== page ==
Quote

Specs if someone is going wildly out of their way to portray America in the worst light possible
I haven't done anything of the sort. I've been softpedalling my posts about American foreign policy so as not to needlessly piss off Americans who might read my posts and be persuaded that we should re-examine how we do foreign policy in the Middle East. Making a point as inoffensively as possible tends to be better at persuading people than pissing them off so much that they're no longer in a rational state of mind.

Quote

and promote the idea that hositlity towards us is completely justified
People don't need to justify hostility and few do. If someone kills your brother or sister, your reflex is to be pissed at them. You don't need to first come up with a rational argument about why you're justified feeling pissed at them.

Now, that I've corrected your lies and chased down your red herrings, I'll return to the Iran-Iraq war and then to my overarching point. Regarding the US's involvement in the Iran-Iraq war, you might find this analysis illuminating [you'll probably decry the author's agenda, but she cites her sources quite well]. The US provided Iraq with vital funding during the Iran-Iraq war. Yes, America wasn't the only country that engaged in the dispicable behavior of using the Iraqis and Iranians as pawns in a proxy war. Even so, America was still a major player, and terrorist recruiters will use that fact against us (see the first paragraph in this post for why they focus on us). For some reason, you've chosen to belabor this point regarding Saddam and the Iran-Iraq war. If you recall, I listed a number of other things America has done in the region to cause anti-American sentiment. To recap, the things I listed were propping up strongmen in the region [I didn't even specifically name Saddam at the time], transgressing on Muslim Holy sites, and this list. My point, which you've tried your best to distort beyond all recognition, was that the US has a history of meddling in the region, which has had the result of causing and then inflaming anti-American sentiment in the Middle East. Hatred takes a lot of energy to take form and be sustained, and the anti-American sentiment caused by the US's long history of ends-justify-the-means foreign policy in the Middle East gave bin Laden a base of recruits upon which to draw when he got pissed off at us.

Now, while the aid we gave to Saddam is only an implicit subpoint in the post of mine that started the tangent we're on now, since you take such an interest in Saddam, you should be interested in the following items from the list I linked to:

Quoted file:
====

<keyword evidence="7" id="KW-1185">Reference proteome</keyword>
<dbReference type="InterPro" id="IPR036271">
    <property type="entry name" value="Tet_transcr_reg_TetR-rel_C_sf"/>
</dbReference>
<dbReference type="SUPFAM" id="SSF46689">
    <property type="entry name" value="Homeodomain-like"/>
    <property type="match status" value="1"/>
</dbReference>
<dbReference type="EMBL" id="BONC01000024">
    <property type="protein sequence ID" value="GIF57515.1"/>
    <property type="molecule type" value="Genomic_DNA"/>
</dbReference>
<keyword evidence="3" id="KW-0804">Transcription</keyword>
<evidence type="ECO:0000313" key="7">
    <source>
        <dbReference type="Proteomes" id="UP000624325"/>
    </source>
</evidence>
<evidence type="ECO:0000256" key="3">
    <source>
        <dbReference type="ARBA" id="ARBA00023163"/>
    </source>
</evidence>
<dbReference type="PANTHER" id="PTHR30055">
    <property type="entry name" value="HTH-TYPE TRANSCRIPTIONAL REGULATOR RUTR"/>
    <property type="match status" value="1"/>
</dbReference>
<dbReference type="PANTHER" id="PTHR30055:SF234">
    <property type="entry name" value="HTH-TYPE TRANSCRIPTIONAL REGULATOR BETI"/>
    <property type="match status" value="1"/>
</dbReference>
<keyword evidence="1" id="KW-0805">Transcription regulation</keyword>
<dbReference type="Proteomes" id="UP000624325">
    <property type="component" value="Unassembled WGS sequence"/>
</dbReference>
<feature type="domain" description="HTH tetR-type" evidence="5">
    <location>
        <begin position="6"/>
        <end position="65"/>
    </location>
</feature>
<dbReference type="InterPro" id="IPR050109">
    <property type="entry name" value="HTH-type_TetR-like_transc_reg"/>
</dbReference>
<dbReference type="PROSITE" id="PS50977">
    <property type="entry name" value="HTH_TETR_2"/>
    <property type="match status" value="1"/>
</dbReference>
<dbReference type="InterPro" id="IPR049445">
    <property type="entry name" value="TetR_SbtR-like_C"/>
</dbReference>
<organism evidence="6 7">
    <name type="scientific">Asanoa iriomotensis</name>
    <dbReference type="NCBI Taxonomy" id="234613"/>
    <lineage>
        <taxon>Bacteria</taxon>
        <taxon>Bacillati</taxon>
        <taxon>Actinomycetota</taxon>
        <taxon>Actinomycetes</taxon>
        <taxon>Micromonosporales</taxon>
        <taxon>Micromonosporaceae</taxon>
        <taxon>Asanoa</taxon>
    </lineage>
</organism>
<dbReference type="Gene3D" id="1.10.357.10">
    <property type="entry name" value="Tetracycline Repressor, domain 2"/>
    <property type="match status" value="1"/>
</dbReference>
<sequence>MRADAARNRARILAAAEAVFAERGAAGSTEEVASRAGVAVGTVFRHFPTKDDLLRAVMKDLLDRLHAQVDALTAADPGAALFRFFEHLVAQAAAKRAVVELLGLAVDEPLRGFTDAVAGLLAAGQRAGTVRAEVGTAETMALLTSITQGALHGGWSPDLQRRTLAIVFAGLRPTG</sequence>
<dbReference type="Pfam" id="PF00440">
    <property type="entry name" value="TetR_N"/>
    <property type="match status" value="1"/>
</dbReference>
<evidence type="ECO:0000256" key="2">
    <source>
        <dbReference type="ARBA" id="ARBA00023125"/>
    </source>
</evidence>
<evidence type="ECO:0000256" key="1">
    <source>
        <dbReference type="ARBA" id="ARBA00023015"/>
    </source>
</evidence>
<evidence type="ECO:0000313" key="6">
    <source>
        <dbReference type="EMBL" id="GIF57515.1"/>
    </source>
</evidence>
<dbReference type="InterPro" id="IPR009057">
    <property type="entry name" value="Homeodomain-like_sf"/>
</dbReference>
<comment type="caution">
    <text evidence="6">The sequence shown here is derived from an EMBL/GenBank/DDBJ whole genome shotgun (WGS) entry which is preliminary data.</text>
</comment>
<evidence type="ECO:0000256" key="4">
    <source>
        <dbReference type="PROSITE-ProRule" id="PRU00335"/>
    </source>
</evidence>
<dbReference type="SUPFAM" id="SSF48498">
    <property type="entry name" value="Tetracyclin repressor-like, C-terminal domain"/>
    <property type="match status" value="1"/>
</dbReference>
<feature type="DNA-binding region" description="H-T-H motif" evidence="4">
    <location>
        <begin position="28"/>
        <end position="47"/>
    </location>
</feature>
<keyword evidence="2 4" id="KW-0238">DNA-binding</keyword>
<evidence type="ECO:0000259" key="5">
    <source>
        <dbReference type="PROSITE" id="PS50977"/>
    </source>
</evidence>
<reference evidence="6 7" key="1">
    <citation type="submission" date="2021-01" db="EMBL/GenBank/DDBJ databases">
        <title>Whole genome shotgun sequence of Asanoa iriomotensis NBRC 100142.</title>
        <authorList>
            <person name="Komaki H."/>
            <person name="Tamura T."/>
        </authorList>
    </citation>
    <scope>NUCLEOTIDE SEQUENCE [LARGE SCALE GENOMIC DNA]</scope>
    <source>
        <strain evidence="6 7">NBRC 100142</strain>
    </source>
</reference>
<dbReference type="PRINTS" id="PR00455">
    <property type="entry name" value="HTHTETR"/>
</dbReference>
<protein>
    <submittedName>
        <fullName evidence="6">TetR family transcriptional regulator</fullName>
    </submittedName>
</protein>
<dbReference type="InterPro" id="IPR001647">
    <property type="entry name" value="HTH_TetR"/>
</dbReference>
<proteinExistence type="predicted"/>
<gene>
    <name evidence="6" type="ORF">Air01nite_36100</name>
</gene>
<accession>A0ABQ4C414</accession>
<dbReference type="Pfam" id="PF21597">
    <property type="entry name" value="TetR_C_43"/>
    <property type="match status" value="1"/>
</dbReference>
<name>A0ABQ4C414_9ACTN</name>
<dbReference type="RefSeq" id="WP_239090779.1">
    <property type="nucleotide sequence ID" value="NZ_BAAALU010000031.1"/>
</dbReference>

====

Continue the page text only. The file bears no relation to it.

• 1963: U.S. supports coup by Iraqi Ba'ath party (soon to be headed by Saddam Hussein) and reportedly gives them names of communists to murder, which they do with vigor.
  • 1973-75: U.S. supports Kurdish rebels in Iraq. When Iran reaches an agreement with Iraq in 1975 and seals the border, Iraq slaughters Kurds and U.S. denies them refuge. Kissinger secretly explains that "covert action should not be confused with missionary work."
  • 1980-88: Iran-Iraq war. When Iraq invades Iran, the U.S. opposes any Security Council action to condemn the invasion. U.S. soon removes Iraq from its list of nations supporting terrorism and allows U.S. arms to be transferred to Iraq. At the same time, U.S. lets Israel provide arms to Iran and in 1985 U.S. provides arms directly (though secretly) to Iran. U.S. provides intelligence information to Iraq. Iraq uses chemical weapons in 1984; U.S. restores diplomatic relations with Iraq. 1987 U.S. sends its navy into the Persian Gulf, taking Iraq's side; an overly-aggressive U.S. ship shoots down an Iranian civilian airliner, killing 290.
  • 1988: Saddam Hussein kills many thousands of his own Kurdish population and uses chemical weapons against them. The U.S. increases its economic ties to Iraq.
  • 1990-91: U.S. rejects any diplomatic settlement of the Iraqi invasion of Kuwait (for example, rebuffing any attempt to link the two regional occupations, of Kuwait and of Palestine). U.S. leads international coalition in war against Iraq. Civilian infrastructure targeted. To promote "stability" U.S. refuses to aid post-war uprisings by Shi'ites in the south and Kurds in the north, denying the rebels access to captured Iraqi weapons and refusing to prohibit Iraqi helicopter flights.
  • 1991: Devastating economic sanctions are imposed on Iraq. U.S. and Britain block all attempts to lift them. Hundreds of thousands die. Though Security Council had stated that sanctions were to be lifted once Saddam Hussein's programs to develop weapons of mass destruction were ended, Washington makes it known that the sanctions would remain as long as Saddam remains in power. Sanctions in fact strengthen Saddam's position. Asked about the horrendous human consequences of the sanctions, Madeleine Albright (U.S. ambassador to the UN and later Secretary of State) declares that "the price is worth it."